Doctor Fetterman: Candidate is in good health, ‘no work restrictions’

The attending physician for Pennsylvania Lt. Gov. John Fetterman (D) said in a new letter that his recovery from a stroke he suffered in May is progressing well and that he has “no work restrictions and is able to function fully in public service.”

Clifford Chen, a physician at the University of Pittsburgh Medical Center (UPMC), wrote in a medical report that an examination on Friday showed that the Democratic Senate candidate maintained “good fitness and health practices” during his recovery and that his vital signs organs appear healthy.

“He spoke intelligently with no cognitive deficits. His speech was normal and he continues to exhibit symptoms of auditory processing disorder, which can manifest as difficulty hearing. Random words that he would ‘skip,’ which looks like he doesn’t hear the word, but isn’t actually processing it properly,” Chen wrote. “His hearing for sounds like music is not affected.”

“His communication has greatly improved since his first visit, aided by a speech therapist he has been seeing regularly since the stroke,” Chen continued. “Overall, Lt. Governor Fetterman is doing well and shows a strong commitment to maintaining good fitness and health practices. He has no work restrictions and can work fully in a public service.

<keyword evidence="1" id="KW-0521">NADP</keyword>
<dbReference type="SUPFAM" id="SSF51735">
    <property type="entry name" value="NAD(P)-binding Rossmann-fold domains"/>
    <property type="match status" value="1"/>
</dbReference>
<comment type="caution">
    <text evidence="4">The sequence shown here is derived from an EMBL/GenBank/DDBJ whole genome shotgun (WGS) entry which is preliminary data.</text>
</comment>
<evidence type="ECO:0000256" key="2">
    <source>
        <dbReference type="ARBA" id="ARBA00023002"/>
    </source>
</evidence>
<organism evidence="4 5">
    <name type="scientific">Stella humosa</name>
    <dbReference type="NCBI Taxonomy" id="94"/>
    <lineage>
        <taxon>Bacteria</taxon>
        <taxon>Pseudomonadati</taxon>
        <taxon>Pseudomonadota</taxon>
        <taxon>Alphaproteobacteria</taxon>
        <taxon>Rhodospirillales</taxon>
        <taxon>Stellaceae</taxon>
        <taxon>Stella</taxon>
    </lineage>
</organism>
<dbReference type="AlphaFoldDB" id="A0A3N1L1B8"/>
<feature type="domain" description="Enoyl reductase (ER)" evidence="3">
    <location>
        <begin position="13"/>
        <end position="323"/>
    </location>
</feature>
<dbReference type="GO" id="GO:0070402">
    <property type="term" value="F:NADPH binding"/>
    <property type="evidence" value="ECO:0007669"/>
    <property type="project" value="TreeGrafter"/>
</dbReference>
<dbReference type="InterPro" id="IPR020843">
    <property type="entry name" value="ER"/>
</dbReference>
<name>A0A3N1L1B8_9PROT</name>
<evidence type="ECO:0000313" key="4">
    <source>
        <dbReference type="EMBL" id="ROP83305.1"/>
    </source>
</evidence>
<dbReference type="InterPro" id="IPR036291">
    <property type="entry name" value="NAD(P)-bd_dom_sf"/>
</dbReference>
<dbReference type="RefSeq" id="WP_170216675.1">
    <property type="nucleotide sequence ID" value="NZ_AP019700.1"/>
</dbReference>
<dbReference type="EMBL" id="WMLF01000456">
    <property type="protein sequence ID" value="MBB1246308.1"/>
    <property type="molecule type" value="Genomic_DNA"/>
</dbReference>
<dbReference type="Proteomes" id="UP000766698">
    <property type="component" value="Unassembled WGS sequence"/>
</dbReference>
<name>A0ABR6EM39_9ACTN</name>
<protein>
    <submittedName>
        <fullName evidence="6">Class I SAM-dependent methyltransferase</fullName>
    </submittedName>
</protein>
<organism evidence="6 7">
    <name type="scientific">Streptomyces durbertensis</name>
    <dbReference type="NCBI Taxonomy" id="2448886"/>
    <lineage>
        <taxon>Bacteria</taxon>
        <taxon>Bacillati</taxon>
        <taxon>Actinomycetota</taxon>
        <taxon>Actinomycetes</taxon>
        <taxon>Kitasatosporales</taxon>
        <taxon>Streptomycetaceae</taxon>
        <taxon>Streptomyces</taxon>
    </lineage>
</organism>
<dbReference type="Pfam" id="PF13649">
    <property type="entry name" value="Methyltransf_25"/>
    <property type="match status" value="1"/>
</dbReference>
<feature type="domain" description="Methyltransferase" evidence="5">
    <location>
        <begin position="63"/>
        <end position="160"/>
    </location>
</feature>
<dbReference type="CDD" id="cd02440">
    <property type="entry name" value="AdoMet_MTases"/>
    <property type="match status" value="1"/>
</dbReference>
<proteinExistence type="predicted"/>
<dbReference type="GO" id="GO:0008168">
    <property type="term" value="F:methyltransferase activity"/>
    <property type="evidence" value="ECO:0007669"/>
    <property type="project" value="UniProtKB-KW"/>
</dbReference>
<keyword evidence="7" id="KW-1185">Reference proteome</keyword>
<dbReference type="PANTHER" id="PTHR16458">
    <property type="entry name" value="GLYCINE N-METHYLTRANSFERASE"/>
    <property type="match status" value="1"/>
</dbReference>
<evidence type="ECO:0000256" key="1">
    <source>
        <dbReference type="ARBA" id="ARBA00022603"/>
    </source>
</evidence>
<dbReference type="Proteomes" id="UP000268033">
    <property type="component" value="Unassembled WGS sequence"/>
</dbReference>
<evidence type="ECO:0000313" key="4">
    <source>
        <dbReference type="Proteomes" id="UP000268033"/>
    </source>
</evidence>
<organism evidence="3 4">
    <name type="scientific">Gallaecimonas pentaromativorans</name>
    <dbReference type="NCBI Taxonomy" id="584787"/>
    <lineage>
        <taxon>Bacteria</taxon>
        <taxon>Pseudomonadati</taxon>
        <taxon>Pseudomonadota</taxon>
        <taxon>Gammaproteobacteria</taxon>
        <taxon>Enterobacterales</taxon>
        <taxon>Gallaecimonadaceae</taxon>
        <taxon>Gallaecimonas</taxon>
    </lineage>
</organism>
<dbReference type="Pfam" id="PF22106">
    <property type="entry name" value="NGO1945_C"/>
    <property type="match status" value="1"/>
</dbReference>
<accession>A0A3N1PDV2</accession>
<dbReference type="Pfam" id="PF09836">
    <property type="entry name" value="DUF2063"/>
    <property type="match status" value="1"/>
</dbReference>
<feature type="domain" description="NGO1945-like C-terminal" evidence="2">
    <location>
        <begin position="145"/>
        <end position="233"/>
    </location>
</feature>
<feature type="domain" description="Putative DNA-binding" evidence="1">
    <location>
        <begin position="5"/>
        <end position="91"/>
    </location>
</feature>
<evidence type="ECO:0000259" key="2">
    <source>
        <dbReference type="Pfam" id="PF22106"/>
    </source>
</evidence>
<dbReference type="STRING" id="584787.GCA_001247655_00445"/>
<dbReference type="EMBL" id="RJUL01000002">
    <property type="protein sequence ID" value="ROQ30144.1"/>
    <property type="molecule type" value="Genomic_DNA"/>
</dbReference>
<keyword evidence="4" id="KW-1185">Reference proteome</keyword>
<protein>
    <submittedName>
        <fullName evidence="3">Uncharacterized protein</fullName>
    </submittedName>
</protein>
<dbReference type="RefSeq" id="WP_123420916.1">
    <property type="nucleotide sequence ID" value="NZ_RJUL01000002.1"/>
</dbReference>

The report marked the first time the campaign released medical information from someone who had examined Fetterman since June, maintaining since then that he was in good health. It also comes exactly one week before Fetterman and Mehmet Oz, the Republican nominee, hold their first and only debate in Harrisburg. Fetterman will use closed captioning for the event, which he used during interviews after suffering a stroke.

Rebecca Katz, a senior adviser to Fetterman, said in a statement that the inspection was “nothing but good news.”

“By all accounts, John is making great progress in his recovery and is doing everything he needs to to live a healthy life.” John is now fully ready to serve and is still improving every day,” Katz said. “It’s not easy recovering from a stroke in public — let alone doing it while running in the highest Senate race in the country — but John has worked hard to get here, and it shows.”

Fetterman told The Philadelphia Inquirer’s editorial board last week that there is “no guarantee” he will “ever be 100 percent.”

“But I was able to work and give you an interview here today or get up in front of 3,000 people. To me, that’s the ultimate transparency,” Fetterman continued.

“Since my stroke five months ago, one of the best parts of this campaign has been the incredible number of Pennsylvanians who have shared their own stories with us about the major health issues they’ve faced and overcome in their lives. It reminds me why I’m fighting to lower health care costs and make sure every Pennsylvanian can spend more time with the people they love,” Fetterman added in a statement after Chen’s letter was released.

The Philadelphia Inquirer was the first to report Chen’s letter.

According to the latest AARP poll, Fetterman leads Oz 48% to 46% as the race has narrowed in recent months. The previous AARP poll, conducted in June, showed Fetterman with a 6-point lead, but Republicans have narrowed the gap after a steady barrage of ads attacking the lieutenant governor for his position and actions on crime.

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